Now, logically I know that if I’d just keep the darn things on, I would quickly adjust. Someday I’ll probably even look back on this week and laugh, smug in my hard-won acuity. But right here and now, the temptation is to stow my bifocals in a pillowcase, then feign ignorance when my husband wonders where they went. Glasses! What glasses?!? If the old way was blurry, at least it was familiar. And I can’t help but connect this to our practice of trusting Jesus.
I know God sculpted me and sculpted this world. Logically, I understand His way is the best way to live. Luckily, He’s provided scripture to counteract my natural farsightedness, handy for when I can’t see the things right under my nose. The Holy Spirit corrects my nearsightedness. Though I can’t see very far ahead, He knows the future. But my brain keeps playing tricks on me. The world just seems so different through the perspective of a Jesus follower. My own, unfiltered vision shows a very different view of so much of life. I can easily fall into treating my Christianity the way I’ve been treating my poor glasses. I can slip on those “trusting Jesus” lenses to match my Sunday best and come flouncing into church. Ooh la la! It’s easy to don them for a social media post or two, then lay them right back on my end table, forgotten. When peering through the lenses of scripture and the Holy Spirit doesn’t frame the world the way I’d hoped, I can conveniently lose them in the busyness of life until some dire circumstance sends me scrambling for a heavenly perspective.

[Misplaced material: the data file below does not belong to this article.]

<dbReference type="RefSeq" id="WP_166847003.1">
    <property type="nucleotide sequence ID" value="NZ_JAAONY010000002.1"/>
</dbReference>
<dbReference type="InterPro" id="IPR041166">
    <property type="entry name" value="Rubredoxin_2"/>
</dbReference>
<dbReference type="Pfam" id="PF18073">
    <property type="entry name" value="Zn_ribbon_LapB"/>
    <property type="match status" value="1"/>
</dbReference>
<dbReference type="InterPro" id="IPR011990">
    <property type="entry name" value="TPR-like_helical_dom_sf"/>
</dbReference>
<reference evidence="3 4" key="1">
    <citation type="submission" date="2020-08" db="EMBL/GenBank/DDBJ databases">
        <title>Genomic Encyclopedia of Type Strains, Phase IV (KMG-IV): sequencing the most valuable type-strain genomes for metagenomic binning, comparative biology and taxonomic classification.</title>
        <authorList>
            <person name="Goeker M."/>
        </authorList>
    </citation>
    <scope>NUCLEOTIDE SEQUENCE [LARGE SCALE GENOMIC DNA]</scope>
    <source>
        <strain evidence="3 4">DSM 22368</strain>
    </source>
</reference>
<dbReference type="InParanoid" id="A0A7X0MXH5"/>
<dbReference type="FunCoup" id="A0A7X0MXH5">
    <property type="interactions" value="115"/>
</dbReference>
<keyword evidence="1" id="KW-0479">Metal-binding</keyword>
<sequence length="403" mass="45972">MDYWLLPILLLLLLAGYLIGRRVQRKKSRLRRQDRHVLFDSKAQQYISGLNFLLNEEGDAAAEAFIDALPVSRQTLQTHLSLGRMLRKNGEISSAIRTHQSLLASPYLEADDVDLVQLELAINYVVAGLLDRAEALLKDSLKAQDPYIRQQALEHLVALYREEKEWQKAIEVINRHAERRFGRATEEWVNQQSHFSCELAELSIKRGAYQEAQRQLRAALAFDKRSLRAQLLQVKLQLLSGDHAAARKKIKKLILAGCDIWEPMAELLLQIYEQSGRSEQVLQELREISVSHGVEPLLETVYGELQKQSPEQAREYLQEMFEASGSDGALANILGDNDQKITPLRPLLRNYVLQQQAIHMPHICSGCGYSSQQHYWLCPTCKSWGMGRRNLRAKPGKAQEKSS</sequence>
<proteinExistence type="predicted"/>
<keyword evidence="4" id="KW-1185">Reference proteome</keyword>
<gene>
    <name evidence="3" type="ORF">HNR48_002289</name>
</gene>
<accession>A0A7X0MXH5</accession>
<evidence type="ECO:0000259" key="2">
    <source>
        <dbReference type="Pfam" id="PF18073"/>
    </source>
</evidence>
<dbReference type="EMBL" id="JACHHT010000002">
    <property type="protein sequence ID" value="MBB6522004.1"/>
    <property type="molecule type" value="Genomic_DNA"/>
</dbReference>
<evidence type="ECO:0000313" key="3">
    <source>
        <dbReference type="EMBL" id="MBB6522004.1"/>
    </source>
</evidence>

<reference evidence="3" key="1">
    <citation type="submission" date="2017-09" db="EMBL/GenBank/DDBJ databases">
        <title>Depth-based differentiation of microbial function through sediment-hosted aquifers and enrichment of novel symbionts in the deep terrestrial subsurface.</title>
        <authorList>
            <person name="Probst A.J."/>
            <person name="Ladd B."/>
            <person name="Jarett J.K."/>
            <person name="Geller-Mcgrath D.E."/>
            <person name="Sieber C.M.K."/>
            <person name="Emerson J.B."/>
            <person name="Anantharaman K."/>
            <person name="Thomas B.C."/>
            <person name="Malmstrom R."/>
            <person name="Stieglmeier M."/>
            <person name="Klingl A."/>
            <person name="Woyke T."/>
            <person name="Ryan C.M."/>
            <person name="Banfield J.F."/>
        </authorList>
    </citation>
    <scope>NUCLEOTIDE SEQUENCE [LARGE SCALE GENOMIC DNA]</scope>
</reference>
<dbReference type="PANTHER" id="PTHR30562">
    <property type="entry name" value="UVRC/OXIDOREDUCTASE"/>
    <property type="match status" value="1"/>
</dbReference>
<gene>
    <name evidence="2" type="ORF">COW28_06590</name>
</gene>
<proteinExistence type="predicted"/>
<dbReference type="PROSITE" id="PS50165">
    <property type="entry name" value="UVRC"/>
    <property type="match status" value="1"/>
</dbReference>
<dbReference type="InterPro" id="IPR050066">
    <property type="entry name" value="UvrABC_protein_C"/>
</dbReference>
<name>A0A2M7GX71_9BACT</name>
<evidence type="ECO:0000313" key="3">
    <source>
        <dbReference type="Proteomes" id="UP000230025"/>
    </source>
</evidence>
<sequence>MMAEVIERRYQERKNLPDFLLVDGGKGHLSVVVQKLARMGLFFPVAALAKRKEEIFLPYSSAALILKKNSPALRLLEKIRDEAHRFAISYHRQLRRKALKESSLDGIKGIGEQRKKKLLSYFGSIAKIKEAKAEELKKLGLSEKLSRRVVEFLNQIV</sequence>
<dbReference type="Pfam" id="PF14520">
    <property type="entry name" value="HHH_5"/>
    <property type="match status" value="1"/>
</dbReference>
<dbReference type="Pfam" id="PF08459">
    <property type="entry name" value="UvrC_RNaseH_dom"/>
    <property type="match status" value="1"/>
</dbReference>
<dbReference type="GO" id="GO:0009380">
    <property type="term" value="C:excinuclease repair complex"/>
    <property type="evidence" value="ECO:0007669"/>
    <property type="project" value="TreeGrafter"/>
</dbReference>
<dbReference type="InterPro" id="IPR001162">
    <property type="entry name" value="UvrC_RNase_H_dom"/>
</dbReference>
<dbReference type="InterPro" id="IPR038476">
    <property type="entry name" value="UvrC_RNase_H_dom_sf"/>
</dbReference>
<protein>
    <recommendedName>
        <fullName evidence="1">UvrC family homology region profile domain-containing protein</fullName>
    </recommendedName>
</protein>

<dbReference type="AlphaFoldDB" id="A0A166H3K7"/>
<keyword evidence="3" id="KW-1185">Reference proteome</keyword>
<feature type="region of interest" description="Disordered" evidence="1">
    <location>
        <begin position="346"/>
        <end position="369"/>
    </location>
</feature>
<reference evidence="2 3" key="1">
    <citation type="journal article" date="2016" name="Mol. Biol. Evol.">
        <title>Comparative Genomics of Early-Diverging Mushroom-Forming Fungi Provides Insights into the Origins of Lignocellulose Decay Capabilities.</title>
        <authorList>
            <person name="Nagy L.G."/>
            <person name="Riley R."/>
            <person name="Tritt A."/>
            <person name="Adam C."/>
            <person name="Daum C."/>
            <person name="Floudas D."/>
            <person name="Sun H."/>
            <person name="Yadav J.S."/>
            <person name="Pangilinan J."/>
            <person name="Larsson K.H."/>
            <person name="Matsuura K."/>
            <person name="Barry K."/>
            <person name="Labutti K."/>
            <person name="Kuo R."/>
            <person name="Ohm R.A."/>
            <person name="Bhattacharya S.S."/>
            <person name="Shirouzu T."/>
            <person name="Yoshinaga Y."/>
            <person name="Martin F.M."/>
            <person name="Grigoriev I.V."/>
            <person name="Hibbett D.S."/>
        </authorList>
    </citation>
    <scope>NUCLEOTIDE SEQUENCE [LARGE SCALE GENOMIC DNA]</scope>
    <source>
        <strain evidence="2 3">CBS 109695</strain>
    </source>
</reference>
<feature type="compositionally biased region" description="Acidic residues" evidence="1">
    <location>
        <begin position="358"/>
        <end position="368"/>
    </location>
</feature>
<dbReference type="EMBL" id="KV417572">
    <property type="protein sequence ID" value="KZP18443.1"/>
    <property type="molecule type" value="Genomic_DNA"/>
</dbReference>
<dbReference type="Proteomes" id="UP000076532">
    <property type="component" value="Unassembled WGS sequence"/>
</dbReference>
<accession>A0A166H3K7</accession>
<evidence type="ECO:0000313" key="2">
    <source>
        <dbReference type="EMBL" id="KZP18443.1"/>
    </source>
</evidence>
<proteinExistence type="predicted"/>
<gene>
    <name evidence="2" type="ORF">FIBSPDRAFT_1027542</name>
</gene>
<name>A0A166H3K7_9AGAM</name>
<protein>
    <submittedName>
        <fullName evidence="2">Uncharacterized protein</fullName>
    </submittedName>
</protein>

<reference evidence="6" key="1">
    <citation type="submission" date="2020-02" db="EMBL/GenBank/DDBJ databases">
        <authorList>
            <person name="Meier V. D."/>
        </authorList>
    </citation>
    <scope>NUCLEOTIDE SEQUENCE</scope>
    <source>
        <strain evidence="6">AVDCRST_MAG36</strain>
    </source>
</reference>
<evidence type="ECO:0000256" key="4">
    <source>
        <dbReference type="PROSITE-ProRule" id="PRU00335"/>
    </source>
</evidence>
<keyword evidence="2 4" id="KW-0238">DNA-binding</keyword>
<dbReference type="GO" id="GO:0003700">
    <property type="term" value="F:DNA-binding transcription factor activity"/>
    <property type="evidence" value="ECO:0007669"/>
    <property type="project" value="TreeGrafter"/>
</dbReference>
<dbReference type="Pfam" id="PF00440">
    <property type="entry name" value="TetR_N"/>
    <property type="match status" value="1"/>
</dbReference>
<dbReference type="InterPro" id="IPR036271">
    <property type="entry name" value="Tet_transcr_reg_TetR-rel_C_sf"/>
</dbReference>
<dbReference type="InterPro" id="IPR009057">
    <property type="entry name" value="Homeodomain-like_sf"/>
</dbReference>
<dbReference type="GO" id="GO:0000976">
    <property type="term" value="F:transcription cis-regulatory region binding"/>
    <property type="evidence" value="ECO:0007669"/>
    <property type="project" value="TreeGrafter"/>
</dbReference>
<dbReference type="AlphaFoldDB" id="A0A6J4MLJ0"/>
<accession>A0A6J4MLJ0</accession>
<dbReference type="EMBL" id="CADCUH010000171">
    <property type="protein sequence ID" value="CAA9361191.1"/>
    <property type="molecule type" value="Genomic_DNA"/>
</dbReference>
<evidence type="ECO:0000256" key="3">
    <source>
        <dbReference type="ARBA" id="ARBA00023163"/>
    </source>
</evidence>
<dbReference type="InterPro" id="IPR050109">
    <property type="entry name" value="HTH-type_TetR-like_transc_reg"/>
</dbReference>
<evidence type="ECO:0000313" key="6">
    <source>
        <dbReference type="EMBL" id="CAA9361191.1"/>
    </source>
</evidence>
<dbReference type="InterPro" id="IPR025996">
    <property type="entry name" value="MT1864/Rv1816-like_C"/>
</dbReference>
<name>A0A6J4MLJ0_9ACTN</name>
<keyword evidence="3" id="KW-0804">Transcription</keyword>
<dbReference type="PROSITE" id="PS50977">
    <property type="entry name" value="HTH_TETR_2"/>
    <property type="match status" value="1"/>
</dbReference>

And, just like with my bifocals, I am struggling to get in the rhythm of this trust thing. Some things are so clear, yet others seem strangely out of focus. It’s obvious that I should love others, abstain from lying and stealing, and give to the poor. And I so trust Jesus in that. But in other ways, the middle ground of life, I don’t always get complete clarity. As much as I might squint through scripture and tilt my head in prayer, many things never come into perfect focus. Should I take the job? What about rekindling that relationship? How do I handle my rebellious, hurting teen? And in those times, trust looks a lot like walking around in my bifocals. I pray about it. I read my bible. Then I take the next blurry step, fairly confident that, though it may feel like I’m falling through the floor, I am standing on solid ground. Each step I take gets a little more sure as I adjust to a godly perspective. Some day, I know, this viewpoint will be natural. I won’t struggle with blurry vision or a distorted viewpoint. Trusting Jesus will become so natural I’ll struggle to see life any other way. Hallelujah!
So, the next time you see me, compliment me on my new sparkling bifocals. And if, like my sweet husband, you notice I’m stumbling through life without my trust glasses on, help a sister out. Give me a nudge towards my scripture-Spirit bifocals. I’m determined to acclimate to the view. Someday I’ll have 20/20 vision, I know. For now, I’m acclimating to these lenses of trust.